detroit-superior bridge open to public use through permit process

Anyone who's ever visited the catacombs-like lower level of the Detroit-Superior Bridge -- which offers amazing views of downtown Cleveland, the Flats and the Cuyahoga River from a setting that feels like the industrial bowels of Cleveland -- has probably asked themselves, "Why isn't this open more often?"

In response to public demand, Cuyahoga County has made the bridge more accessible. The Cleveland Urban Design Collaborative (CUDC) and other partners hosted events here this summer, the Cleveland Design Competition hosted its awards ceremony here last week, and the bridge even had its first wedding.

"My husband and I were looking for a place that was outdoors, public and covered," says Carla Kurtz, who recently got married on the bridge. "One of our friends heard you could use the space for events like this. It was fairly easy."

That's a change from previous administrations, says Terry Schwarz, Director of the CUDC, who is helping to lead the planning process for the bridge's future.

"Bonnie Teeuwen, the Director of Public Works, her philosophy has been if James [Levin] and I can borrow the bridge, she should make it available to everybody," says Schwarz. "There's a process, a permit form and a fee. You describe how you'll use it. I genuinely feel the way we figure out how to use the bridge is by using it."

The biggest challenge, Schwarz says, is that anyone planning an event must hire security. The bridge span is nearly a mile long, and there are plenty of dark, craggy places. It requires seven county deputies to keep it fully open.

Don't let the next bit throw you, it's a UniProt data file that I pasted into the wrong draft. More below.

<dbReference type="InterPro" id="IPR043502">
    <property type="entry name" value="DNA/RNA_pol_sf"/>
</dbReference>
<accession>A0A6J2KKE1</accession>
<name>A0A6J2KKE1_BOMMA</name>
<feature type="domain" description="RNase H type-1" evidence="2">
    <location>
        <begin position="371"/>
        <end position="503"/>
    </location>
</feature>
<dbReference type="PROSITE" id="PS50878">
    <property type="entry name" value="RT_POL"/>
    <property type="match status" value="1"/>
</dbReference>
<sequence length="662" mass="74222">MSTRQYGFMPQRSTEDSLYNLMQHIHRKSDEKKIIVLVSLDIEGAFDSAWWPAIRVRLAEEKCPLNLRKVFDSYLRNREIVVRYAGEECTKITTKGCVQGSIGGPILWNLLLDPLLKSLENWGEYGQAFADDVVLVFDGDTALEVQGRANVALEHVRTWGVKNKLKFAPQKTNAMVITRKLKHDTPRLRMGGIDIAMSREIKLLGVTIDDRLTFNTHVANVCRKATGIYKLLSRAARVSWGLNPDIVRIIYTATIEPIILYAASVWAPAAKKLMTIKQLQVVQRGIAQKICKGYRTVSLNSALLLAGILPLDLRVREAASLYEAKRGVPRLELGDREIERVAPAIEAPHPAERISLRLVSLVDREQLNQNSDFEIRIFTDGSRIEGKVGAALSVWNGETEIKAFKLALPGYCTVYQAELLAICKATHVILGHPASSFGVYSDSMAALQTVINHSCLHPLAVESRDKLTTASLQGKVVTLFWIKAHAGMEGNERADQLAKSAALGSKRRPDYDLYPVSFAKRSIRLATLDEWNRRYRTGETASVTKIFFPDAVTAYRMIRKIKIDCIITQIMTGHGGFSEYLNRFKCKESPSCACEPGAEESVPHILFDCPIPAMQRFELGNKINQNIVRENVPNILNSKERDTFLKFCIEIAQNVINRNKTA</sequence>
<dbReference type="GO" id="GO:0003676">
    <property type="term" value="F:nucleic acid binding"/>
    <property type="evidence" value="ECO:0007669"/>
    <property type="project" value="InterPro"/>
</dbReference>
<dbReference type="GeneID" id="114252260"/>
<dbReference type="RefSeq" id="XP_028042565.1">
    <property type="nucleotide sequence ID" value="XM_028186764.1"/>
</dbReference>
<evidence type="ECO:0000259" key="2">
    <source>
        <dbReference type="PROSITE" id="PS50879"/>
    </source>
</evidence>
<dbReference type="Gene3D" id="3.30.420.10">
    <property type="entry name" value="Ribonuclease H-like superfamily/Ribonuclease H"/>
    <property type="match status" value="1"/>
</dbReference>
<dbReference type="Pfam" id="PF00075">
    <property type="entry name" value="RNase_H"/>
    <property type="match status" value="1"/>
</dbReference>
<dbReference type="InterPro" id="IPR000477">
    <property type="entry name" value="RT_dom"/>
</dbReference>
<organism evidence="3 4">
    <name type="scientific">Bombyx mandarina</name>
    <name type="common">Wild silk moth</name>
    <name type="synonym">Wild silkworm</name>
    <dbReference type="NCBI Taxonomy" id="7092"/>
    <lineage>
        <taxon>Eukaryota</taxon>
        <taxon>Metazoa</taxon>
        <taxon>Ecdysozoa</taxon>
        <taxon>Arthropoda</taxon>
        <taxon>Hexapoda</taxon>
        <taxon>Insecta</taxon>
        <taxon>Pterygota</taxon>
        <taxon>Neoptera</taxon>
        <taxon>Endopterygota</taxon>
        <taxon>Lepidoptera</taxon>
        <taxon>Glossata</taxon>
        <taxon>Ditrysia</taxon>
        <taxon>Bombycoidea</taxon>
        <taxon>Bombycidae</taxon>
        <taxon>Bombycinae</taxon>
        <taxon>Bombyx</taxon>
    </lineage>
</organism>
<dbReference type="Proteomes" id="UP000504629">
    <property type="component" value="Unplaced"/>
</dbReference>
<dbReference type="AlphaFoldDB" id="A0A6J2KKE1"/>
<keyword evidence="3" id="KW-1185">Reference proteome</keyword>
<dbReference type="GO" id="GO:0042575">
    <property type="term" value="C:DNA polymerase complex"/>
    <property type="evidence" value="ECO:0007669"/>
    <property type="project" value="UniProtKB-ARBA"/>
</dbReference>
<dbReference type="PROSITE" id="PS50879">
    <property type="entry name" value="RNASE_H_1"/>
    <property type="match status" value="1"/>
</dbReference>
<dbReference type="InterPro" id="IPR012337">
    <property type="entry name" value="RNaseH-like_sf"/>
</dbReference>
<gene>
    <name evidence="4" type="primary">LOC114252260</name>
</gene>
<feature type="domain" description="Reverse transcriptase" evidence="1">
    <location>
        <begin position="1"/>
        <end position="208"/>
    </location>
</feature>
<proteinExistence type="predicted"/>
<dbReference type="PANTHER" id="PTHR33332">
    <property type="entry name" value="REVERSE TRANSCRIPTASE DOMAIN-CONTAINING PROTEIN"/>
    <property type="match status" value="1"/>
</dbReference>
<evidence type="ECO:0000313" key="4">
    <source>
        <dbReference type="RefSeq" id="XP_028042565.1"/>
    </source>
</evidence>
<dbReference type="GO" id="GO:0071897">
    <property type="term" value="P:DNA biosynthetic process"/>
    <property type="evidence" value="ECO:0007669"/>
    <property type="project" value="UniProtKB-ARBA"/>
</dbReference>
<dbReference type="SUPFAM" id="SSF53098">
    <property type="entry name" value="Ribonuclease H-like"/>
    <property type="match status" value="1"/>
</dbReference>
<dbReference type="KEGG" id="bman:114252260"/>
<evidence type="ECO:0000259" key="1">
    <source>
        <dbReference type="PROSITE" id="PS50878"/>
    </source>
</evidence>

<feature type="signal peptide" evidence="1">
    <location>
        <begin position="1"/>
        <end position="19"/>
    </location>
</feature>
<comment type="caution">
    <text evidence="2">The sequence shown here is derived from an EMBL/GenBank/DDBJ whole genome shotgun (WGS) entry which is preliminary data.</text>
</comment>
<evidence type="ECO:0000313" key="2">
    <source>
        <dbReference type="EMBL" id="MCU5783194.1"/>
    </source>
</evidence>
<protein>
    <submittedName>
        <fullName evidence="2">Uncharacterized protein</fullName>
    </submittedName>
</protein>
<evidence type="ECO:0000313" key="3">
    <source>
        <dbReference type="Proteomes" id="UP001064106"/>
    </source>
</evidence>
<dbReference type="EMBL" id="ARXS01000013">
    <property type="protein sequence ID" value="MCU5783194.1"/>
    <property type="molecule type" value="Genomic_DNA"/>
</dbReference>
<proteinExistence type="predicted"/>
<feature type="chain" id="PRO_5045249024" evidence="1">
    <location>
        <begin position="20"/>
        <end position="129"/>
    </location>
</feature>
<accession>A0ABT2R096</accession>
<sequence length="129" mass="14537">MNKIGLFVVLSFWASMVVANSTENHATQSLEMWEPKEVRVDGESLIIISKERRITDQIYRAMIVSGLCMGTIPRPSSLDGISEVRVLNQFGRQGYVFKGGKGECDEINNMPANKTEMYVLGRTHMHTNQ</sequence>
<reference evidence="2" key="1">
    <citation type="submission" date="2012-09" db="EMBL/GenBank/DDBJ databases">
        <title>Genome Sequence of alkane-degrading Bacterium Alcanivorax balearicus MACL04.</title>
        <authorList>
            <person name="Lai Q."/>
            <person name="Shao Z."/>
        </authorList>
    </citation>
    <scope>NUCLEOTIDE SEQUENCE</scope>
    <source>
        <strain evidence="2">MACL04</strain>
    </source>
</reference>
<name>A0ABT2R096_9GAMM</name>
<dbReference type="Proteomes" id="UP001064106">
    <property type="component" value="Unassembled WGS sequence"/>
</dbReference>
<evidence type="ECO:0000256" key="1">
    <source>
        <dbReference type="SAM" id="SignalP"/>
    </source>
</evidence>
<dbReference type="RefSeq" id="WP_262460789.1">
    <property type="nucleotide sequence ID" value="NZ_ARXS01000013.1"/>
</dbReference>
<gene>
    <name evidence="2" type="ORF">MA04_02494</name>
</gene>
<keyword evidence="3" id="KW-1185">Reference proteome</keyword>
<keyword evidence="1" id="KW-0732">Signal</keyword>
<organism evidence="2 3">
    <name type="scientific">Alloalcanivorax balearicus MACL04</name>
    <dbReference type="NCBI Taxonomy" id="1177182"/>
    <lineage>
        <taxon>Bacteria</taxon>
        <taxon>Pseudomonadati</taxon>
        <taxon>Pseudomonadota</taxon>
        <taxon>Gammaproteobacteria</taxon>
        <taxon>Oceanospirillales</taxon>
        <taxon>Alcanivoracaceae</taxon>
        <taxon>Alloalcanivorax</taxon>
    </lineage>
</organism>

Schwarz is now examining design alternatives for keeping the bridge open during regular hours, a process that was funded by the Northeast Ohio Areawide Coordinating Agency (NOACA). The focus is on making the bridge a connection between downtown Cleveland and Ohio City for cyclists and pedestrians.

"We're looking at a dedicated path for fast-moving cyclists, because commuters have said they'd use the lower level as a quick cross over the river," says Schwarz. "We're also looking at another multi-purpose path for pedestrians and bikes."

The CUDC is also examining possibilities for anchor development -- market-rate housing is the most likely option - at either end of the bridge. Such development could treat the bridge as a nearby amenity, generating a critical mass of users.

"The development might generate enough of revenue to pay for patrols," she says.

Another option would be to have the bridge open for limited hours. For instance, it could be open from 4 to 6:30 p.m. on weekdays for cyclists crossing the river. That connection would be especially valuable in inclement weather or during winter.

"The idea isn't that the lower level is replacing the upper level, which is already bike-friendly, but that it provides an alternative," says Schwarz. "Detroit Avenue is emerging as the main east-west arterial for bikes, and this is a connection."

The CUDC expects to wrap up the planning process early next year and present a final proposal to Cuyahoga County and NOACA. From there, the management entities would need to seek funding to transform that plan into a reality.

Source: Terry Schwarz
Writer: Lee Chilcote
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